Both the Lagos and Warri autopsies confirm the deceased died natural death according to Odumosu.
The verdict from pathologists
Dr S. S. Soyemi, Consultant pathologist who led a team of pathologists to carry out the autopsy was quoted as saying Oromoni:s ‘Death was caused by Septicaemia following infections of the lungs and kidneys arising from the ankle wound. No evidence of blunt force trauma in this body. The findings in the oesophagus and stomach are not compatible with chemical intoxication. Death, in this case, is natural.’”
Odumosu said the legal advice from the Directorate of Public Prosecution indicated that there was no prima facie case of murder, involuntary manslaughter and/or malicious administering of poison with intent to harm, against the students and the house masters, hence they could not be prosecuted.
Dowen College: The days ahead
The school on its part has done everything humanly possible to get to the root of the matter. It took the lead in investigating the death of the young man.
It is quite heartwarming that it has not displayed any form of arrogance. Rather it has cooperated with the authorities to get to the root of the matter.
It is expected that the school picked some useful lessons in the events of the past two months.
Going forward the school has to strengthen its security and put in place measures to forestall future incidents. The number of its security cameras should be increased to all nooks and crannies of the school.
The school should also endeavour to do a background medical and moral check on the kind of students it gives admission to.
It is a new beginning for Dowen College. It is another phase. It is a phase where all hands must be on deck. Both the staff and students need to be emboldened and be courageous to face the challenges ahead.
They must learn to appreciate themselves. The students on the other hand must eschew any form of temptation to give credence to public stereotypes. They have a pedigree. This pedigree has been sustained over the years. They should not allow strange forces to bring them low.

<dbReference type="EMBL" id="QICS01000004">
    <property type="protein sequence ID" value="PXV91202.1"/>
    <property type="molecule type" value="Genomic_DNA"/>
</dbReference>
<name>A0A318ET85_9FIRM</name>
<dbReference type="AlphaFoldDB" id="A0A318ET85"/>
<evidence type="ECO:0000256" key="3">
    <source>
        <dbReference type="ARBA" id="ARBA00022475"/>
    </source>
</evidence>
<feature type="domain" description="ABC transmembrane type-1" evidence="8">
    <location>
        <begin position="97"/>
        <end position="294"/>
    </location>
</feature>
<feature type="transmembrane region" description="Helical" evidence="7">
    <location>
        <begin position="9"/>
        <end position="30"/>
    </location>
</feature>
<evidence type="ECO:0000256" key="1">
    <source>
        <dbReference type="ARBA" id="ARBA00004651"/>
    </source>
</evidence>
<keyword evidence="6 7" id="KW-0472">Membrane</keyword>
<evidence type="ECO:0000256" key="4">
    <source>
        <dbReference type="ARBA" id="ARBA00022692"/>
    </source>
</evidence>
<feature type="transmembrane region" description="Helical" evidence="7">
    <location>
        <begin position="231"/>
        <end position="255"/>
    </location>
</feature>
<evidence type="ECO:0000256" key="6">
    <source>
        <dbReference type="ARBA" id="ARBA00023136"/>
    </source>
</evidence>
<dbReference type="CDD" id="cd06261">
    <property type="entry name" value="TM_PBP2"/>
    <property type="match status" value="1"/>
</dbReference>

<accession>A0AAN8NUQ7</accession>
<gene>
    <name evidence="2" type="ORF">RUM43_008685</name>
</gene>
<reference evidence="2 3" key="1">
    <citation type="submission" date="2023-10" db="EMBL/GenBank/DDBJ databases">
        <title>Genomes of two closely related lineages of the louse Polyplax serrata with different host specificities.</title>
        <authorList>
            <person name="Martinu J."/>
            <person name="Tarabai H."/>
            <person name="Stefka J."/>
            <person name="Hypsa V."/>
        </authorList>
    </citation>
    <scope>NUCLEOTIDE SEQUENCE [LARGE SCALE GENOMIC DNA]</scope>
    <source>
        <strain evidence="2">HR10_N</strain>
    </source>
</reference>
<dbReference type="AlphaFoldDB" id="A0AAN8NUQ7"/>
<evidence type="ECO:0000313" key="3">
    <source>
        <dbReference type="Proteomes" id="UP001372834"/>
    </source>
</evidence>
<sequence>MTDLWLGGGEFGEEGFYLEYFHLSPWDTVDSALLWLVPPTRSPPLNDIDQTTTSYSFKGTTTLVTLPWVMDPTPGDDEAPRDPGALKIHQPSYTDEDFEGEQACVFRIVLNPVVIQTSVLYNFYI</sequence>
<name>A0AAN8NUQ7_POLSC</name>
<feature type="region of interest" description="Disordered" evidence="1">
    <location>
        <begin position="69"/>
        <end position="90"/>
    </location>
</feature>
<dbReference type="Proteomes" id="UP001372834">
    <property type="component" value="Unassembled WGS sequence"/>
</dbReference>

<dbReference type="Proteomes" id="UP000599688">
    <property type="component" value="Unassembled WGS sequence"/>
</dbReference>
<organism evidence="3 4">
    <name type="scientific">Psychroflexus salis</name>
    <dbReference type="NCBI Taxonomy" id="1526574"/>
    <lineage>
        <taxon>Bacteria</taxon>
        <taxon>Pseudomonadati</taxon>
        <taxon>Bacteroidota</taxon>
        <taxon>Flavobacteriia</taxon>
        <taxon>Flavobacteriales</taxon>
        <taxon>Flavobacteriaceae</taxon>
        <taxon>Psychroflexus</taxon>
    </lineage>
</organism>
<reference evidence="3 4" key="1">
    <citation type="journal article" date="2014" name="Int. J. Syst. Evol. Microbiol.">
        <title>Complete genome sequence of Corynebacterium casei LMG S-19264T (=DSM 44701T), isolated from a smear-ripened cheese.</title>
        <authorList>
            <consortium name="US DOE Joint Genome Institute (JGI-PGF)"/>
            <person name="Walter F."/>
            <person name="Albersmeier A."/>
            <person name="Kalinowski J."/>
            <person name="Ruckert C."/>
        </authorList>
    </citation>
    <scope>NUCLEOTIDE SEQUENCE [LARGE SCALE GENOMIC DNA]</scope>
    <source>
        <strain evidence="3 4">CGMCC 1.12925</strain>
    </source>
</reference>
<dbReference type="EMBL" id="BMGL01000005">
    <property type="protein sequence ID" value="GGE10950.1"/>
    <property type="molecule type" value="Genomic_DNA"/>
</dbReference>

They must understand that they are now like a city set on a hill. Any moral infractions from them will take the lead in the media and reference will be made to the events of the past few months. It is now they need to be on their guard and watch out for elements that may want to soil their good name.
The parents of Sylvester on the other hand and indeed parents generally have a lot to learn. Given the critical condition of the boy, one would have expected that the parents would take him to a nearby hospital in Lagos instead of travelling hundreds of kilometres to Warri.
Sylvester died on November 30, 2021. He was taken away from the school on November 24, 2021. There is a period of six days between when he was taken from the school and when he died.
What informed the Warri trip seeing the critical condition of the boy. Is it that the boy had a medical condition that could only be attended to in Warri? Did he have a special doctor based in Warri because of his medical history?
Lessons for parents
Answers to those questions may well be like crying over split milk. But then, parents should listen to their wards when they make complaints. Our children should be free to air their opinion on matters that concern their well-being. It is true we know what is best for them, but sometimes what is best for them may not really go down well with them.
We must be able to determine whether our children have the capacity to stay in the hostel. Not every child could withstand being let alone without parental supervision. Some children are just not cut for boarding school. While there is nothing wrong with hostel life, we should try to understand the psychology of our children and treat them accordingly.
For some members of the public that are fanning the embers of hatred for Dowen College, it is time to recline. If the school comes down today, that will not add value to the life of another institution. There are many people benefiting from the impact of the school. Despite being a fee-paying school, there are so many students from indigent homes who are being offered scholarships by the school. We can only encourage the school to do better and keep the management in check when they err.
Adebayo wrote in from No 77 Adeobola Street Surulere Lagos